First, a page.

Generate valid CA certificate for reserved TLDs


It’s known that from the RFC 2606 that .test and others should be used for development purposes. It would be cool to have valid (in the chain of trust) CA certificate for these reserved TLDs to generate any kind of a certificate (ie. wildcard, not necessary EV).

These TLD domains are not recognized by any public DNS server in the well-configured network, so there’s no possibility to come up with a collision that could possibly do damage. Also it’s pain in the butt to get self-signed CA with these TLDs into Google Chrome as well as it’s a potentially unsafe.


Is this an actual request for Let’s Encrypt to support these non-public test TLD’s?

Because as a public CA, Let’s Encrypt has to adhere to the rules of the CA/B Forum and I’m pretty sure those rules do not allow this.


More like a discussion (and maybe a feature request). So if I understand it correctly (reading Symantec Blog Post ), CA/B Forum said that public SSL certificates for public TLD can not be signed by the public CAs for private/internal domains.

Okay, then can Let’s encrypt become a private vendor as well? Even for a small yearly fee? I have looked up Symantec’s website, but I don’t see how much they ask for Private CA.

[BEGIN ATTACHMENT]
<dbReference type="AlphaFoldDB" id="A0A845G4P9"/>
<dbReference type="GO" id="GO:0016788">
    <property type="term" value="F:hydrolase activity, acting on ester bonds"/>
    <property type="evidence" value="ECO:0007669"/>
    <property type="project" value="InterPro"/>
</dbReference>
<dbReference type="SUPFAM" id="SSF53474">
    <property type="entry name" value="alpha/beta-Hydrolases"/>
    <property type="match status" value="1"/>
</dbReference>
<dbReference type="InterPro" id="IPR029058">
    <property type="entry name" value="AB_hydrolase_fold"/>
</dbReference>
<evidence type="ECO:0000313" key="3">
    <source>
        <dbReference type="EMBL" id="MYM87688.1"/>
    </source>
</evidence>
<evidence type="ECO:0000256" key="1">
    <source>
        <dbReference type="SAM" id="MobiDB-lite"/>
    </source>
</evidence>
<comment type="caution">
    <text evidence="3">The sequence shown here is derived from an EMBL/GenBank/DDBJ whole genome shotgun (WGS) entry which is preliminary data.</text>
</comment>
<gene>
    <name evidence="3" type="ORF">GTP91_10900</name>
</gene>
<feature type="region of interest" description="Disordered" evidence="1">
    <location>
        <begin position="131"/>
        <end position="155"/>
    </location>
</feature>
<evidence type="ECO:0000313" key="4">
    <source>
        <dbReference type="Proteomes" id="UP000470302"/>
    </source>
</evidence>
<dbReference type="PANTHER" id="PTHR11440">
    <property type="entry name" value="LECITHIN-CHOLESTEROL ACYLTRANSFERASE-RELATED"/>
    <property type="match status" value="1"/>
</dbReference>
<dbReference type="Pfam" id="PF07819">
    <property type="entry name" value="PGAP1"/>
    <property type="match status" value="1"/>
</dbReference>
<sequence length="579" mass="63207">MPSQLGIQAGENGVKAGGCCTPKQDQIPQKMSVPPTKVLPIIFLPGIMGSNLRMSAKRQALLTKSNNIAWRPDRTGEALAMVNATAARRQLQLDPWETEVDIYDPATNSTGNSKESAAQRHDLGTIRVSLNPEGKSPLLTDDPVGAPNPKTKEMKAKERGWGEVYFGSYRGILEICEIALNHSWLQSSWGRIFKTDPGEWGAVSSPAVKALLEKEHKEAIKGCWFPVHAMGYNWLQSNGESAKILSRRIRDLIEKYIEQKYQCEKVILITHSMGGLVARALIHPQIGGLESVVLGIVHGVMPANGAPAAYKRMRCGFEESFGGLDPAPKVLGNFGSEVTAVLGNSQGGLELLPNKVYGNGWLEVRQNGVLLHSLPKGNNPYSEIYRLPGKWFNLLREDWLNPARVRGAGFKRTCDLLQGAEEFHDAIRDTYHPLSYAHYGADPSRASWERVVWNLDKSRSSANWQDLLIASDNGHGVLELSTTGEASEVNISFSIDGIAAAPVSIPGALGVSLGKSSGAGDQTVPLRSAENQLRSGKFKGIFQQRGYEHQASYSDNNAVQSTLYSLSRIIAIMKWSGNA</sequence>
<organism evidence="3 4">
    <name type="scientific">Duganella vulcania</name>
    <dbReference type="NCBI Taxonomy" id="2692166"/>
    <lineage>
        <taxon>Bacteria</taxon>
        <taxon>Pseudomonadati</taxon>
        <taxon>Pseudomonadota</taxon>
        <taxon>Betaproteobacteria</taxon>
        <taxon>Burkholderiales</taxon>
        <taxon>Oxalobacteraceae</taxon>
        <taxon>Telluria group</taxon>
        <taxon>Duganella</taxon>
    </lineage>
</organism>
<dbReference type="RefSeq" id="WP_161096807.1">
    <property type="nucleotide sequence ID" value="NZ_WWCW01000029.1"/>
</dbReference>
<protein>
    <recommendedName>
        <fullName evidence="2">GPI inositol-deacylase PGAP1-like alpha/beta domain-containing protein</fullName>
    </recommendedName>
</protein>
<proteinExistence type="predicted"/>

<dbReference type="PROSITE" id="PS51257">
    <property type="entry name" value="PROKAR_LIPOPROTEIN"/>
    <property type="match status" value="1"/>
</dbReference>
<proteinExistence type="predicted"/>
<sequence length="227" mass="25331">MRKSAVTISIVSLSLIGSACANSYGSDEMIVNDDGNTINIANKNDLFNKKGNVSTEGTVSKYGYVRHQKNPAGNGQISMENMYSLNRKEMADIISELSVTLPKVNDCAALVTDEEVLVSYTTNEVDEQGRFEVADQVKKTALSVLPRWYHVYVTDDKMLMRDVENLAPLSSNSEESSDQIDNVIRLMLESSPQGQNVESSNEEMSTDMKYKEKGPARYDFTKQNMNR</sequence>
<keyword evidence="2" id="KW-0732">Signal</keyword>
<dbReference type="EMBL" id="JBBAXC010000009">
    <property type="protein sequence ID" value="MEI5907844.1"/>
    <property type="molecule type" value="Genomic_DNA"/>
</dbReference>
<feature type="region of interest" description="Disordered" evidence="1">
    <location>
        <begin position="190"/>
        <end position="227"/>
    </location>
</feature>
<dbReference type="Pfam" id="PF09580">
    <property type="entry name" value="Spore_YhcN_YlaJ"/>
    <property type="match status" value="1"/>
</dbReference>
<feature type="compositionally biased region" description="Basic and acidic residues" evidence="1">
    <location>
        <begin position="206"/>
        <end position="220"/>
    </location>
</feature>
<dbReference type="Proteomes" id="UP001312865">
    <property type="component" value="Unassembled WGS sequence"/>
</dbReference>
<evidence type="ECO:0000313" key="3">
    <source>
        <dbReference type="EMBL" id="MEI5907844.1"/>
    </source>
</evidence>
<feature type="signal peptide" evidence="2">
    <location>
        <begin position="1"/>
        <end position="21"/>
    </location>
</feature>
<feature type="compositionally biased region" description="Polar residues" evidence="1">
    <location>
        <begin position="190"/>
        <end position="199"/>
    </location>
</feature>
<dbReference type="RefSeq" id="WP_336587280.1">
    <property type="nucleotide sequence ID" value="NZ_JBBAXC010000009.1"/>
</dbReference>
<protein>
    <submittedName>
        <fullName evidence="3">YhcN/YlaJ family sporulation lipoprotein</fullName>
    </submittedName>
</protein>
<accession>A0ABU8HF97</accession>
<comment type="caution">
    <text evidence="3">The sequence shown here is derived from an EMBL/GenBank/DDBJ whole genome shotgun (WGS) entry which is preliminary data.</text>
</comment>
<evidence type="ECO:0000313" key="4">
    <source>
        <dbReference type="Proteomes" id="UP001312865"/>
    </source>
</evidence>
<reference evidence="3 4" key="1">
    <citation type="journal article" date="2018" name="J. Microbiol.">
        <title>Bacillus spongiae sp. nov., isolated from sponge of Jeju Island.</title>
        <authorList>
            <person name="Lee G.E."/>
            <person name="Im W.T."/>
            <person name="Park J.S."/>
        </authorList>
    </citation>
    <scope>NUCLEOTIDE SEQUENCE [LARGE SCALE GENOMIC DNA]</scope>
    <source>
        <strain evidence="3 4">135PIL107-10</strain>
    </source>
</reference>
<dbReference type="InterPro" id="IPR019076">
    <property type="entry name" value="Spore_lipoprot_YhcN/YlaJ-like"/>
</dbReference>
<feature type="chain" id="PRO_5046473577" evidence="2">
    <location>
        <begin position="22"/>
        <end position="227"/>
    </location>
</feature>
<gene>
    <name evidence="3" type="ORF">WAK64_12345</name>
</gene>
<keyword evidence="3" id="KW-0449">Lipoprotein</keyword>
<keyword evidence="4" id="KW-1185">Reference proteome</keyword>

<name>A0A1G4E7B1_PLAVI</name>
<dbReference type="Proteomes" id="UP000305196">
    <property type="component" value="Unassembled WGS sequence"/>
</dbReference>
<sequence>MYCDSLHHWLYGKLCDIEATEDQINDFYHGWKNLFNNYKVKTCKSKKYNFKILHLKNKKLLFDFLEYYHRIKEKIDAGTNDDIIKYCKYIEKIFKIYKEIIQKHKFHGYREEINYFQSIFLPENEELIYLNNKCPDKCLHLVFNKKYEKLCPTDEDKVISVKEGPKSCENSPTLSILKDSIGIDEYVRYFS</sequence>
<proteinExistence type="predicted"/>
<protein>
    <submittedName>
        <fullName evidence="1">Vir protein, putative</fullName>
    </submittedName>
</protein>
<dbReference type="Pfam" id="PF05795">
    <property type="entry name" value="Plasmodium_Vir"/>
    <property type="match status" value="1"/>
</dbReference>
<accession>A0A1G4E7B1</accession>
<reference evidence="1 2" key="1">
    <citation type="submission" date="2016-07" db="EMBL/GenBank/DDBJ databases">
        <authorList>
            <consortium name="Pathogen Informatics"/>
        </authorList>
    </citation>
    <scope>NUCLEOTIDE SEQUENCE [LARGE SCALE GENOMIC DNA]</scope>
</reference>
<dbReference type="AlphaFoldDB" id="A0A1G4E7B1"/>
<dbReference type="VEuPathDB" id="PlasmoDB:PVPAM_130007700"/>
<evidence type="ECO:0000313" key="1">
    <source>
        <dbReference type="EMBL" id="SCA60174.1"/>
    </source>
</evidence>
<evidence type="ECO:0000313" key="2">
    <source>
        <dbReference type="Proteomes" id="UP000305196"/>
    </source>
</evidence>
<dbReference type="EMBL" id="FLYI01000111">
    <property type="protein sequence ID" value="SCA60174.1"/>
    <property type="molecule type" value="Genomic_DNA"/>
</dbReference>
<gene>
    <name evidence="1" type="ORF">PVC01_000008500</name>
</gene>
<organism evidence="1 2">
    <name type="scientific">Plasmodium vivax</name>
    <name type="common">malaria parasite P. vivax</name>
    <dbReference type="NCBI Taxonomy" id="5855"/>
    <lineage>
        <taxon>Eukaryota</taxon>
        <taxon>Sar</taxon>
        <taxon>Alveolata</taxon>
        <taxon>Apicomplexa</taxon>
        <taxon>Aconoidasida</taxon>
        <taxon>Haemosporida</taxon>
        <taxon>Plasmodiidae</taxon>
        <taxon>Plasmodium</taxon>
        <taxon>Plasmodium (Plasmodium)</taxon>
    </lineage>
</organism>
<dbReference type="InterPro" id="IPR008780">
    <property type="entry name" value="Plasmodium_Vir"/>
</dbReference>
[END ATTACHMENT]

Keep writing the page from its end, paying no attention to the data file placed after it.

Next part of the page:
Any certification authority which chains to publicly trusted root CAs is considered a “public CA” (even if it is subCA only for single company) and is bound by CA/B Forum rules. “Private CA” would require the same amount of setup as self-signed CA - it won’t be trusted by any kind of software by default.


Okay, so screw the “public/private” nonsense then. Thanks for clearing that up.

You have TLDs that are reserved for internal/local use by the RFC which I stated above. Having an optional local CA (as an opt-in) signed by intermediary CA like LE, or Symantec would not require any additional “self-signed root CA” and “CA” key deployment. And it would be secure by default, if a dev would use it.

I mean, the local CA would sign certificates only for these specific TLDs.

It would be a much less pain in the butt…


that is forbidden, you have to have your own root trusted by the client or use a public domain that can be verified.


It’s very simpel actually: whatever clever scheme you might think of, every non-publically TLD will never be signed by a “publically trusted” (i.e.: included in the trusted certificate store of browsers) CA.


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